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spring recipe

Pineapple-Mango Salsa

Buying a whole pineapple is not an unnecessary challenge if you have a plan for it.  When you cut up a pineapple you will have at least 3 cups of cubed pineapple.  Plan for a variety of uses.  Keep some fresh for an after dinner treat or fruit salad and use the rest to add to a main meal.  This is such a refreshing summer dish and easy to toss together.  Serve with grilled chicken, pork, or tuna.  Yields 4 servings. 1 cup diced peeled ripe mango

1 cup diced fresh pineapple

2 tablespoons minced red onion

1 tablespoon minced seeded jalapeno pepper

1 ½ teaspoons chopped fresh cilantro (optional)

1 ½ teaspoons fresh lime juice

dash of salt

dash of black pepper

Combine all ingredients, cover and refrigerate for 30 minutes.

Adapted from a cooking light recipe.

In Season: Pineapple

Although pineapple is available year-round, it’s peak season runs from March through July.  Aside from the irresistible taste, there are some healthy reasons to indulge in this flavorful fruit.  It’s a great source of vitamin C, which protects from heart disease, cancer, and cataracts: it contains manganese, which helps keep your bones strong.  Pineapple is also a good source of bromelian, a natural anti-inflammatory that is helpful for addressing the symptoms of sinusitis, gout, arthritis, swelling and bruising.  Plus, pineapple contains an enzyme that helps relieve indigestion; making it a dessert your tummy will appreciate. One cup of raw pieces weighs in at 76 calories, 1.9 grams of fiber, .6 grams of protein, .7 grams of fat (none of it saturated), 2.0 milligrams of sodium, and no cholesterol.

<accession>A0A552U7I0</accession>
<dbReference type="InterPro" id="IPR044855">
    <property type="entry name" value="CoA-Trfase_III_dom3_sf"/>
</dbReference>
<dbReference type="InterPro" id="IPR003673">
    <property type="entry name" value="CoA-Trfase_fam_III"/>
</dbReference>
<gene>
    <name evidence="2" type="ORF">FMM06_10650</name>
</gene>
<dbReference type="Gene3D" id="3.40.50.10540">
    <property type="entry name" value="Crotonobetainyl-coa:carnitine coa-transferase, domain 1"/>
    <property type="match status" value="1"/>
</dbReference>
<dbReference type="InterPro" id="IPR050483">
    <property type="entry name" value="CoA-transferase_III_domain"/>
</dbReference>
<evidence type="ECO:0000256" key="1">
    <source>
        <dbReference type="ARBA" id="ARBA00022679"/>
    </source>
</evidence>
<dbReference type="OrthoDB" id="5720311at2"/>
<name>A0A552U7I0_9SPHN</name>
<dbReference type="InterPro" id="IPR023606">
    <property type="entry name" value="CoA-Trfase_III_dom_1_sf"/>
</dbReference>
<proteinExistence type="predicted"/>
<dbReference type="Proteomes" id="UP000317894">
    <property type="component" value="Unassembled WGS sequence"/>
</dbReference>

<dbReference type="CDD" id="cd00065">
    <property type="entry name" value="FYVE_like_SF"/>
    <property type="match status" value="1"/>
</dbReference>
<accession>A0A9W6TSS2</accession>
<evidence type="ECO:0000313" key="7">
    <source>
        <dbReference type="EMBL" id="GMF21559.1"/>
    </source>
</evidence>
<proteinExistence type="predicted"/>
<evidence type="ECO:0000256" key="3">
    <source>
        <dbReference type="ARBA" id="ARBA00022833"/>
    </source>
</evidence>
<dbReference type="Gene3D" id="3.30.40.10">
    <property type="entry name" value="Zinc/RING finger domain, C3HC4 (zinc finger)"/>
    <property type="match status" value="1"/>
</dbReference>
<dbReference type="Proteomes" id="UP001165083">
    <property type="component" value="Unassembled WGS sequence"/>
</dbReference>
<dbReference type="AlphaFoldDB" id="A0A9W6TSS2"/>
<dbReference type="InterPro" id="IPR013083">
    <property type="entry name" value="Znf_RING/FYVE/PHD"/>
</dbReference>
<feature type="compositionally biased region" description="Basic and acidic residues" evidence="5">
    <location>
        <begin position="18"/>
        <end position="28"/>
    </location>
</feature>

For both flavor and health benefits, fresh is best when it comes to pineapples.  Select one that is heavy for its size and a sweet tropical aroma at the stem end.  It should have a strong color and be slightly soft to the touch, with crisp, dark green leaves.  Signs of over ripeness are yellow or brown tipped leaves as well as soft or dark areas on the skin.

Cut it up and store in an airtight container with some of its own juice for a healthy treat.  If you are unable to use it within 3 days, freeze for use in blended drinks.

Suggestions for eating:

Eat it plain.

Kebob it:  Thread fresh pineapple chunks on skewers with meat and veggies for grilling.

Add wedges or chinks to all types of salads- fruit, tossed green, chicken, and tuna to name just a few.

Grill or broil pineapple slices for a great burger topping or dessert.

Use it in relishes and serve with simply prepared chicken and pork dishes.  See my Mango Pineapple Salsa Recipe.

Take leftover rice or other hearty grain and pan fry with pineapple

Detoxifying Spring Seasonal Food: Millet

Millet is a grain that is fairly high in protein.  It is a gluten free wheat alternative excellent for consuming in the spring.  It has a sweet and salty flavor; is a diuretic; strengthens the kidneys; is beneficial to stomach and spleen-pancreas; moistens dryness; is alkalizing; and is anti-fungal- one of the best grains for those with Candida overgrowth. This simple spicy dish is versatile and is a hearty accompaniment to wIld salmon, a green salad, or steamed vegetables.  You can toast millet in a little oil before cooking to bring out the flavors.  For softer millet, add more water.  You can find this in boxes in the grain section of gourmet grocery stores or health food stores.  If the store has a bulk section it can often be found there as well.

Herbed Millet with Steamed Vegetables

1 cup millet

2 cups vegetable broth or water

½ onion finely chopped

3 small cloves garlic, peeled and minced

1 teaspoon chopped fresh sage.

Rinse millet well.  Combine all the ingredients in a saucepan over low heat.  Cook for 30-40 minutes, until all the liquid has been absorbed.  Serve warm with steamed vegetables, chopped raw vegetables, fish or a salad.  Makes 4 servings.